Cootamundra residents are reminded to be vigilant about fire safety this fire season with much higher grass fuel loads around than the past few years.
A wet winter has yielded good feed amounts in paddocks which is terrific news for local farmers after a couple of tough years through drier conditions, however it does pose an increased risk this bushfire season.
Rural Fire Service (RFS) South West Slopes Zone District Coordinator Inspector Tom McDevitt said it has always been the RFS's policy to hit fires hard and fast and that will be particularly important this year with any fire having the potential to get away from firefighters very quickly.
At a minimum the weight of attack will involve six to eight trucks with resources increased from this point depending on the conditions of the day.
With RFS members mostly volunteers, Insp, McDevitt reminded community members to play their part this spring and summer.
He asked people to consider the weather before undertaking activities such as mowing, slashing, brush cutting, welding, even riding a motorbike through long grass as all can spark a fire which on the wrong day can quickly get out of control.
He reminded all landholders, no matter the size of their property, of their duty of care to prevent a fire starting or leaving their property.
Insp. McDevitt said the RFS has been working with local councils to undertake "significant" hazard reduction in all 24 villages across the South West Slopes Zone.
A priority list has been determined for where hazard reduction will take place first based on a Bushfire Management Plan, however Insp, McDevitt said all villages can expect to see an increase in hazard reduction this year.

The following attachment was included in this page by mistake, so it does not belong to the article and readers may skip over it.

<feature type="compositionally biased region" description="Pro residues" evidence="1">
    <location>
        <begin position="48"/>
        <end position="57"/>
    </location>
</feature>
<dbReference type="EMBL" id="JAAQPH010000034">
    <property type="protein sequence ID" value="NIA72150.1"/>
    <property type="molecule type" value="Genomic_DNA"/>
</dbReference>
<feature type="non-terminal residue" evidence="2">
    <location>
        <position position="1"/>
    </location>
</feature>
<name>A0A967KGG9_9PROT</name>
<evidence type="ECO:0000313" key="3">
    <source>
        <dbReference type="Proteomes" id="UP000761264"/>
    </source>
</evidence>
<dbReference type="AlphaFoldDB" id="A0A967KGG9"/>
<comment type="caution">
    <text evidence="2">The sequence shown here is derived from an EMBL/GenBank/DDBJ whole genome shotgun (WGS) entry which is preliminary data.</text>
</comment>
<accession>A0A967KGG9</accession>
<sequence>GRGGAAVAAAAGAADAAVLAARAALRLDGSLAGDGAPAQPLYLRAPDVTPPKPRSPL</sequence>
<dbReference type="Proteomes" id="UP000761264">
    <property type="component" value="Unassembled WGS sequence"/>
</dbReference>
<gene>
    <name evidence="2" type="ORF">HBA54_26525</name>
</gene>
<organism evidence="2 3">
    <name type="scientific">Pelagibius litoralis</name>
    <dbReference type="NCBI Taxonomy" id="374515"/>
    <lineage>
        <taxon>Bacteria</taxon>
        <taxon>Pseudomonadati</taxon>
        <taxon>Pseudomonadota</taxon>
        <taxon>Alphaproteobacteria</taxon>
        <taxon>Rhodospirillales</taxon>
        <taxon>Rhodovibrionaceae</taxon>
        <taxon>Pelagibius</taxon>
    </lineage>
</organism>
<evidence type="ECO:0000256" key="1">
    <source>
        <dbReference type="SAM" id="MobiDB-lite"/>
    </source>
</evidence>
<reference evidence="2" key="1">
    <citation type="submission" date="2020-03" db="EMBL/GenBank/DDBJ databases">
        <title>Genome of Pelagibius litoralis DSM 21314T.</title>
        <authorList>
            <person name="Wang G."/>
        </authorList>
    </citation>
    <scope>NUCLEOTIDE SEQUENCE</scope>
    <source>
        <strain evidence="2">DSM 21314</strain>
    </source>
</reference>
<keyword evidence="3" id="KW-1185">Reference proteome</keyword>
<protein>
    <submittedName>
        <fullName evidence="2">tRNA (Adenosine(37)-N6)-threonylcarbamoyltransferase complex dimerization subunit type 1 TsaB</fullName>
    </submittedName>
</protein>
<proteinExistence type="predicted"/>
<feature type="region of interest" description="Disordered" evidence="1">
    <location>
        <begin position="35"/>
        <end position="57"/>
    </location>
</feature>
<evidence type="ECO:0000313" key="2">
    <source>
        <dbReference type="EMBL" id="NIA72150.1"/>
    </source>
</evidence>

This increase is a result of changes made after last year's terrible bushfire season.
"All of our staff are driving to different parts of the zone on a daily basis and seeing elevated fuel loads," Insp. McDevitt said.
"If we do have a fire start it will run quite quickly, he continued.
This is countered with a favourable weather outlook until the end of the year.
The Bureau of Meteorology has predicted above average rainfall and below average temperatures until the end of November. This may well continue into December according to forecasts.
Insp. McDevitt said given this forecast the peak of the bushfire danger period may be later this season than in previous summers.
Often December and January are the most difficult to manage months, however it is looking increasingly likely this will extend into January and February this summer.
Residents are also reminded that as of now, the Bush Fire Danger Period has been declared and anyone wishing to light a fire must first obtain a permit through the RFS and follow all instructions associated with that permit.
In line with previous years, the issuing of permits will mostly cease once harvest operations get underway in the western part of the zone (Bribbaree area).